On Friday, just moments before the Givenchy show—fashion week’s buzziest event—West announced that he would be holding his own, impromptu presentation on September 16.
Not only did it quickly become the next “must-see” event, but it also interrupted two other shows: Naeem Kahn’s and the debut of Anne Bowen’s streetwear collection, Nomad VII.
It has rapidly become the sequel to West’s infamous “I’m gonna let you finish, but…” tirade with Taylor Swift in 2009. But instead of stealing the mic, he stole a timeslot… and allegedly some models.
“We have been prepping for a year for this at considerable financial, labor- and commitment-cost to our company. Our show date has been scheduled for months and has been on the Fashion Calendar for weeks. We went through all the proper channels to make this a reality,” Bowen told WWD. “Kanye knows he is a media sensation and it is just not ethical to do this. It’s like we are David and he is Goliath. We have put our heart and soul into our show, and should not be stepped on like this.”
She’s right. Every time the rapper plans a fashion show, be it a success or not, celebrities—and their followers—churn out in masses.
Beyoncé and Jay Z sat front row with Kim Kardashian and Anna Wintour at the Yezzy x Adidas debut in February. Mary Kate and Ashley Olsen, who are lauded for their high-end label The Row, appeared at West’s eponymous womenswear show in Paris in 2011.
His Yeezy x Adidas footwear sells out in less than an hour.
When we caught up with Bowen on Monday, she was in the midst of frantically re-organizing her show to come. Though the venue, TAO Downtown, will remain the same, the show has had to change dates (to Thursday), re-cast its models, and re-configure much of its production elements.
“You can’t compete,” she told The Daily Beast. “He is Kanye West, one of the most award-winning celebutantes of our time.”
However, West’s previous fashion endeavors have suffered mediocre reviews. When the rapper released his first women’s collection at Paris Fashion Week in 2011, The Telegraph told him to “stick to the day job.”
Even his uber simplistic collaboration with French label APC was called “the new boring” by The Guardian.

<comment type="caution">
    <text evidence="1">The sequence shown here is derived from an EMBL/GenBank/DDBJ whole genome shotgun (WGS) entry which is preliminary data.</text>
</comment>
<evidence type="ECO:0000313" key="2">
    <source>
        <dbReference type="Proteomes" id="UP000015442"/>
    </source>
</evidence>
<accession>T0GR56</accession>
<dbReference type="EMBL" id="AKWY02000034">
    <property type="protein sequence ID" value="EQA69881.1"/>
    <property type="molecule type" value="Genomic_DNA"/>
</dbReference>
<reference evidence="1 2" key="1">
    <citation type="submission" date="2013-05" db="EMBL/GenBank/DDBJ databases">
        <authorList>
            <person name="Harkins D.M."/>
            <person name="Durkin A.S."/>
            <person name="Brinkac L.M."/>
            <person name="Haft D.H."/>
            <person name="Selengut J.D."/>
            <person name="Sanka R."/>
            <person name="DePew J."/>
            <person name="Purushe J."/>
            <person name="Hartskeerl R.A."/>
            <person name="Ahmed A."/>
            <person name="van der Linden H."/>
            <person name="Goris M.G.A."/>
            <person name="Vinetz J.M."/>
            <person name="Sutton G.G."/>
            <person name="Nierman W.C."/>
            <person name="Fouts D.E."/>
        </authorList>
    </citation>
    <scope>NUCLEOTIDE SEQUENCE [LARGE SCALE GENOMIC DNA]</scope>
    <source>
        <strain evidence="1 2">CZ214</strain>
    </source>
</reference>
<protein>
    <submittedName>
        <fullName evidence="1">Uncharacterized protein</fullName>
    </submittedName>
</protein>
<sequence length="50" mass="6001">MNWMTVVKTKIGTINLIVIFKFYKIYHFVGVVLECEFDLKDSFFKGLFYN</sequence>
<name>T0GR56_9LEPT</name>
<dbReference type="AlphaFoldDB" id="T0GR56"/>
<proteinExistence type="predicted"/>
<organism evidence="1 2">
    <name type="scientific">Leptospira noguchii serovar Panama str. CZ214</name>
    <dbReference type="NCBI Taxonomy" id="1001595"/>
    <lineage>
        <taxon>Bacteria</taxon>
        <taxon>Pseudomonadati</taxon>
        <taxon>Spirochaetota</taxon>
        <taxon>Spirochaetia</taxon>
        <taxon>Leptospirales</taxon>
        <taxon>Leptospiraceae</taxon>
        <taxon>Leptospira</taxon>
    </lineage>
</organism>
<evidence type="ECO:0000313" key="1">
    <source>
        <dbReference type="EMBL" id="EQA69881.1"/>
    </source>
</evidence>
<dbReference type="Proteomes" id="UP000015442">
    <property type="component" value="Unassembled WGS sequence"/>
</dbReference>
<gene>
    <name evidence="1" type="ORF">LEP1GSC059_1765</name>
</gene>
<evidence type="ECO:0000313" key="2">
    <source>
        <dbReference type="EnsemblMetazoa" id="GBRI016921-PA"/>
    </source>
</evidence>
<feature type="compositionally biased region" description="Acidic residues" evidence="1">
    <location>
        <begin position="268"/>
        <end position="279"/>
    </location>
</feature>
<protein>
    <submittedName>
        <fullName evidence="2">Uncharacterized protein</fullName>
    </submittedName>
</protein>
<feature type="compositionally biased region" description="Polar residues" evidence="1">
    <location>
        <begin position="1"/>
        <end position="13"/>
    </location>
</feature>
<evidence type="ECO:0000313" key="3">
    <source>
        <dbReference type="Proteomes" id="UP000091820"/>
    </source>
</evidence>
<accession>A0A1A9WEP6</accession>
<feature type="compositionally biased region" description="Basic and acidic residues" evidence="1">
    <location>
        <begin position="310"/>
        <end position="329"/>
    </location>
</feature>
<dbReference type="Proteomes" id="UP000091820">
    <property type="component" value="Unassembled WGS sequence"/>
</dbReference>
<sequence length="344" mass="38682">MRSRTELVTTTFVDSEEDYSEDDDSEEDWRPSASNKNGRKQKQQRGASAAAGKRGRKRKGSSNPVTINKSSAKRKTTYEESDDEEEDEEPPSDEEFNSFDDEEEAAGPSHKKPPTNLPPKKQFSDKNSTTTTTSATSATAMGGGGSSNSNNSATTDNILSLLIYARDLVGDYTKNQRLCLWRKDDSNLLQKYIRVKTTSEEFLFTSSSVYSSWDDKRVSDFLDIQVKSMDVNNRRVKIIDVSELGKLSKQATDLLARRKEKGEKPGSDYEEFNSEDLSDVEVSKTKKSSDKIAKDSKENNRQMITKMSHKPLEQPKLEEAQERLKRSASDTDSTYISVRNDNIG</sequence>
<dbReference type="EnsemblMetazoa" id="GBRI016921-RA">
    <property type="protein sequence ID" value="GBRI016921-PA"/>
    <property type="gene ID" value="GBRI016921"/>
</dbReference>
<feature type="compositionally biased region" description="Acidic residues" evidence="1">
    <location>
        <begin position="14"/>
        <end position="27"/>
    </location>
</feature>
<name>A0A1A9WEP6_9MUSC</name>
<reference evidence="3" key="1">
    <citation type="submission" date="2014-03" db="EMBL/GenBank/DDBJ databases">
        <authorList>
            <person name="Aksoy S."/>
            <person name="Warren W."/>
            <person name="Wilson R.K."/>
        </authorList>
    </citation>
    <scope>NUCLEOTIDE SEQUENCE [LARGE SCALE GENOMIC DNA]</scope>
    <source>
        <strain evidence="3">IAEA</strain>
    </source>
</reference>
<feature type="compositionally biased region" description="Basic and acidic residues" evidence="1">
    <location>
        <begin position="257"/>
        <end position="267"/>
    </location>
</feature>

Still, the media follow where he leads, and Bowen experienced “complete panic” the moment she was notified of West’s announcement.
Not only would the press around West potentially overshadow buyers and editors seeing her streetwear pieces for the first time, but many of the models were also being pulled from her show.
“They were here at a testing, then we called to confirm them and we heard that they were being pulled,” she said. “The call time for hair and makeup was going to be the same time as ours. There was just so much wasted time and energy.”
So, in order to have “any significance,” as she explained to WWD, Bowen was forced “to move our date and time, which is a logistical nightmare, three days out from our originally scheduled time.”
As for Naeem Kahn, a spokeswoman for the label confirmed that the show is moving forward as scheduled.
“Most of the designers work though the CFDA for this very reason—to make sure that they don’t step on each other and that there aren’t any conflicts,” Bowen’s publicist, Lisa Monteleone, told The Daily Beast. “But he elected to just announce and not work through the CFDA, so there wasn’t anything they could do.”
The CFDA, or Council of Fashion Designers of America, is a nonprofit trade organization for North American fashion designers and helms a massive percent of the official fashion week participants. According to CFDA President Steven Kolb, the West or Adidas teams never notified them of their intentions.
Bowen has been designing for almost two decades, first in eveningwear and more recently in bridal gowns.
“The streetwear is something I’ve wanted to do for several years now,” she said. “We finally took a step back and were able to really put our heads together.”
The collection has “global influences, a lot of different textures and takes streetwear in a new direction that isn’t out there right now. I’ve put my thumbprint on this category. There are a lot of hard edges while reflecting a softness and femininity.”
When asked if the attention this has generated on her behalf could be beneficial now that she has secured another date and time, Bowen was quick to point out the two sides to the feedback.
“I don’t know if it helps or hurts,” she said, “because when anything happens you get reactions from the other people, too. There are a lot of his fans hating on me, and it’s really not about that. I think we moved to the best time slot from the options we had to choose from and we are going to move forward with a really solid, worthy collection. The pieces will really surprise you. And I wish him well.”